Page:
Furthermore, themes for perceived motivations for IoDE, referencing Hanson's model (15), were categorized based on inference of the author's perceived motivation. These motivations included: (1) IoDE in order to engage in a competitive market model, (2) a liberal model to foster international understanding and collaborations, and (3) a social transformation model to support health equity and social justice/Global Health. Further details regarding the models of motivation are described in the discussion section.
Once themes were identified, the articles were charted (Table 1).
Summary of Results
Overall, the search identified 47 articles published between 01/01/2000 and 12/31/2020.
Thematic assignment of articles identified similar major elements to those established in IoHE, as outlined in the method section (5, 15).
Origin of Articles
A large majority (43/47, 91.4%) of articles originated from HICs, notably, with a limited number of involved institutions [including the Harvard School of Dental Medicine (49, 50, 64–67, 76), Tokyo Medical and Dental University (53, 63, 71, 72), and Hong Kong University (35, 42, 43)] producing nearly one third (30%) of these articles. Furthermore, 7 authors were considered highly-published in this area with more than 1 publication in the final analysis (30, 31, 33–35, 38, 39, 44–52). Only 4/47 (8.5%) of articles originated from middle-income countries (36, 47, 69, 70). There were no scholarly articles originating from low-income countries.
A cohort of 5/47 (10.6%) articles were about internationalization in Europe, reflecting collaboration between the US and Europe (35, 38, 46, 73, 77). Of the 13 articles that included international partnerships, 9/13 (69%) described efforts in the LMICs, but all were published by authors and journals originating in HICs (44, 46, 51, 58–60, 75, 76, 78).
Type of Articles
Articles included a wide range of topics and were mostly descriptive in nature. The articles focused on international partnerships, student inbound and outbound mobility (including global oral health programs), and 30/47 articles (63.8%) included elements of international curriculum at home activities, including language programs (25, 33, 35, 41–50, 52, 54, 57–59, 61, 62, 64–67, 70, 71, 73, 76, 79, 80). There were 27/47 (57.4%) articles that discussed projects regarding the creation of a global dental curriculum (25, 33, 35, 41–50, 57–59, 61, 62, 64–67, 71, 73, 76, 79, 80).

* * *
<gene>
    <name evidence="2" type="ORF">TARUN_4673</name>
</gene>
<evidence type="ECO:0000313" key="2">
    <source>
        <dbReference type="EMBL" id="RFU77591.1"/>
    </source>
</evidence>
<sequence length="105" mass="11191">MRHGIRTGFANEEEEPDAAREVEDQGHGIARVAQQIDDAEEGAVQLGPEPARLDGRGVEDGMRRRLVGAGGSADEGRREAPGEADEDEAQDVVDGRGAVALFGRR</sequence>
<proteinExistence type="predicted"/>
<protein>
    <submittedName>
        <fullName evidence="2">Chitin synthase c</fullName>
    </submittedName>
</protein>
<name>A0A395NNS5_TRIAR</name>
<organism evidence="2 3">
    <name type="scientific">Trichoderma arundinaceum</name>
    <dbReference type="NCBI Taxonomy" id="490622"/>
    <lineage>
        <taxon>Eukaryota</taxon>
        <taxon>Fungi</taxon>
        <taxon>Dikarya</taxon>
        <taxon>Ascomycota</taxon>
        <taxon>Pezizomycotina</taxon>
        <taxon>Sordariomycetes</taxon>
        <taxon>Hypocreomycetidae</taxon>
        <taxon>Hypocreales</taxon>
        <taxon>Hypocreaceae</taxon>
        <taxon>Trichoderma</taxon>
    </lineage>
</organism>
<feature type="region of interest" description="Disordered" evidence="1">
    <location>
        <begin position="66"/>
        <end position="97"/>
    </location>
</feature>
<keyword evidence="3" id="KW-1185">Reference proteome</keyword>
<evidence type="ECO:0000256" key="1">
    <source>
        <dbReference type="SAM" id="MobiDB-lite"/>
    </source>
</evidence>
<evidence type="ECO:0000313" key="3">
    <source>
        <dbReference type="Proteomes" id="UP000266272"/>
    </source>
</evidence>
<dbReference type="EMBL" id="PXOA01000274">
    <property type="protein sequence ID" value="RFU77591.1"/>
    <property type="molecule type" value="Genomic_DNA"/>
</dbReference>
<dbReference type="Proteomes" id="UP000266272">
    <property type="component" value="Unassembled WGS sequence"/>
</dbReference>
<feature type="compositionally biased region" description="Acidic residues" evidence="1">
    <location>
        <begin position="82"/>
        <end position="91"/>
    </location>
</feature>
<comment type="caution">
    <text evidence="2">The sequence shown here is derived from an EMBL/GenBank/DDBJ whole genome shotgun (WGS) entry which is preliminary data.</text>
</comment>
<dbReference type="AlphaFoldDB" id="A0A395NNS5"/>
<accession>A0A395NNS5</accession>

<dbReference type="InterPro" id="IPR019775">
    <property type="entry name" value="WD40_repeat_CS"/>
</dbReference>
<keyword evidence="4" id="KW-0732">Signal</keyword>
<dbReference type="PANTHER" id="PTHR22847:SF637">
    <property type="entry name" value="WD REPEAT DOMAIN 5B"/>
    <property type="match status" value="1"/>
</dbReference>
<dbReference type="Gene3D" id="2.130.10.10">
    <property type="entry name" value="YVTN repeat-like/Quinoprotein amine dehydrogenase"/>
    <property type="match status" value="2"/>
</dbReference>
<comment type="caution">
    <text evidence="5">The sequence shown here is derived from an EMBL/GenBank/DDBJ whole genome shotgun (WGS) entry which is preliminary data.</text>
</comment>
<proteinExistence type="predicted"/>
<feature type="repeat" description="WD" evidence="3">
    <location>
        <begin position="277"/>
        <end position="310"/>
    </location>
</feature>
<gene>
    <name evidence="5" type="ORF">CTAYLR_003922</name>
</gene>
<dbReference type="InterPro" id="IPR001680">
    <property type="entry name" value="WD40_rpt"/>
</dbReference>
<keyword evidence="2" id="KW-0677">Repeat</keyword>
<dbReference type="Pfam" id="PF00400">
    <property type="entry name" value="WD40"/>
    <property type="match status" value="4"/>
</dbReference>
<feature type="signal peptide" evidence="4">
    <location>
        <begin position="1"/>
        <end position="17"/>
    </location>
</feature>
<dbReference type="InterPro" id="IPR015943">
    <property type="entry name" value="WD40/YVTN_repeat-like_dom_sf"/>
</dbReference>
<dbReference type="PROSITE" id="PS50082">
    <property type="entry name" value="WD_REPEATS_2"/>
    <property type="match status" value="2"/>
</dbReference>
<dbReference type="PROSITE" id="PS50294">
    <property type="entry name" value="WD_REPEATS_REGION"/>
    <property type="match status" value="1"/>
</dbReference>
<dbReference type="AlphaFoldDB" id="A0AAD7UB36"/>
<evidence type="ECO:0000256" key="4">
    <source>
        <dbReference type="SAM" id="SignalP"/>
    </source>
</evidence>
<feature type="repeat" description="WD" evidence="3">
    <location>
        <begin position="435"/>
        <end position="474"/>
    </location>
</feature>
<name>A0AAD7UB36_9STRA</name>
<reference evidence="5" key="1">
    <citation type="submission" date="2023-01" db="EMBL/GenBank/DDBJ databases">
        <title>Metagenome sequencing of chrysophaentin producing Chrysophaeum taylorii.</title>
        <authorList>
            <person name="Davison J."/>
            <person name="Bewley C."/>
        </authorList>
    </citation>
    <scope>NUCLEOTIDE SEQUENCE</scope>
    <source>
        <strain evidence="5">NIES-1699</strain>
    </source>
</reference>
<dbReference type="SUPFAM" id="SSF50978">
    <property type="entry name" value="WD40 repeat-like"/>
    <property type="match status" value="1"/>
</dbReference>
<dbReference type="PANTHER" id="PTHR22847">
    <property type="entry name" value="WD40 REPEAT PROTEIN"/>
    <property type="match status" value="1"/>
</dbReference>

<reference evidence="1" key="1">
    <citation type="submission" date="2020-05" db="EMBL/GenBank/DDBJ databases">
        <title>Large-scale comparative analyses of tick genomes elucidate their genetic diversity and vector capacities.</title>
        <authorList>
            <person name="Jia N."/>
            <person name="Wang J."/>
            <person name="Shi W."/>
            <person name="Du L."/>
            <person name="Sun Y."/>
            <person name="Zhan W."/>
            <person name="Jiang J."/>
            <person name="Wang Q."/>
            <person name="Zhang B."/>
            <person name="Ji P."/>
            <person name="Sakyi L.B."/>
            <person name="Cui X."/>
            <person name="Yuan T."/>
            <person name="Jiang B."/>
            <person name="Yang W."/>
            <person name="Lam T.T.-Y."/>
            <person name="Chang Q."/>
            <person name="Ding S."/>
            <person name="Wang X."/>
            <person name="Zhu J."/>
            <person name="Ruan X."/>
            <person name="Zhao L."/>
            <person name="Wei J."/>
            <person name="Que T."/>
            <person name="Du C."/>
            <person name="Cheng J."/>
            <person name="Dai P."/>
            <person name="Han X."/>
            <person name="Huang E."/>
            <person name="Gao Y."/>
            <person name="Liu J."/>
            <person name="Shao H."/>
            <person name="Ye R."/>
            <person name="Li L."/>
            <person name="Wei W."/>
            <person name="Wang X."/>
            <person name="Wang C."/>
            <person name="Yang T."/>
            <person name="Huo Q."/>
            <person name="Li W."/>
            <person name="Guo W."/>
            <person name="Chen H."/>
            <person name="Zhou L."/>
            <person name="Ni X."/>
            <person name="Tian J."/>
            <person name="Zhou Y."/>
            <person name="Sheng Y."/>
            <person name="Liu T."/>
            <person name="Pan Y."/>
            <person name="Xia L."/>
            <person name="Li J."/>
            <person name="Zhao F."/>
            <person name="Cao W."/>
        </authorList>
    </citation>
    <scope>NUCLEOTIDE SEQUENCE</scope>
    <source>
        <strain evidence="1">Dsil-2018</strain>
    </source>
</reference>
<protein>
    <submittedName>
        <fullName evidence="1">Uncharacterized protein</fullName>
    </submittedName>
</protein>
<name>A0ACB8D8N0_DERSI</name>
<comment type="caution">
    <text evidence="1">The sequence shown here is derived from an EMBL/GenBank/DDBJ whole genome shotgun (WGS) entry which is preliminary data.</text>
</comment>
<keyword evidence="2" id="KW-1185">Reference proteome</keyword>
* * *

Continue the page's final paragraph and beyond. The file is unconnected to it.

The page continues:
Many articles (31/47, 66%) included surveys within the study (25, 32, 34, 36, 37, 44–46, 48–56, 58, 61–64, 66, 67, 70–72, 74, 76, 79).
Institutional Partnerships and Networks
Some articles (14/47, 29%) addressed international partnerships for dental education—often between countries of the Global North (i.e., European partnerships, or ADA/European networks) (1, 35, 42, 44–46, 51, 57, 59, 60, 68, 73, 75, 76). Partnerships between the Global North and the LMICs, aimed at providing mission trips for student mobility and/or that addressed areas of GOH, were described in 8/47 (17.0%) articles (44–46, 51, 58, 59, 75, 76).
Student Inbound and Outbound Mobility
Student exchanges were addressed in 16/47 (34%) of the articles—mainly as service missions to LMICs (25, 32, 34, 44–46, 49, 51, 52, 55, 56, 71, 73–76). Only 4/47 (8.5%) of the articles covered the topic of international inbound students (44, 53, 63, 73).
Internationalization of the Curriculum
Internationalization of the curriculum was addressed in 16/47 (34%) of the articles—via GOH courses in 7/47 (14.9%) of articles (25, 48, 49, 64, 67, 69, 76), or language programs in 9/47 (19.1%) of articles (41, 43, 52, 54, 61, 62, 70, 71, 79).
Perceived motivations for IoDE were based on Hanson's motivation models (as listed in the methods section). Multiple themes for motivations were coded for in 15/47 (32%) of articles (25, 33, 41, 42, 44, 48, 49, 56, 59, 60, 63, 65, 69, 77, 80).
The English language in dentistry as a common international element to give students a competitive edge in the global market was discussed in 9/47 (19.1%) of articles, which were coded as the market model (41, 43, 52, 54, 61, 62, 70, 71, 79). There were 27/47 (57.4%) of articles that addressed a global dental curriculum which were coded for this theme as well (25, 33, 35, 41–50, 57–59, 61, 62, 64–67, 71, 73, 76, 79, 80).
The main reasons found for international travel were to provide service in the Global South while obtaining skills in cultural competency, and were considered as part of the social transformation model, as described in 22/47 (46.8%) of articles (25, 36, 37, 39, 44, 48–53, 58, 63–67, 74–76, 80).
This scoping review delineates articles that have been published in the peer-reviewed literature on the topic of IoDE. The goal was not to give a comprehensive review of all articles published, but to demonstrate findings and gaps regarding this topic; to clarify key concepts and examine this emerging area without giving answers or solutions (81). The analysis was based on concepts, formats, and motivations identified and derived from an educational field (IoHE) outside the health sciences. There are a few observations that are important to highlight.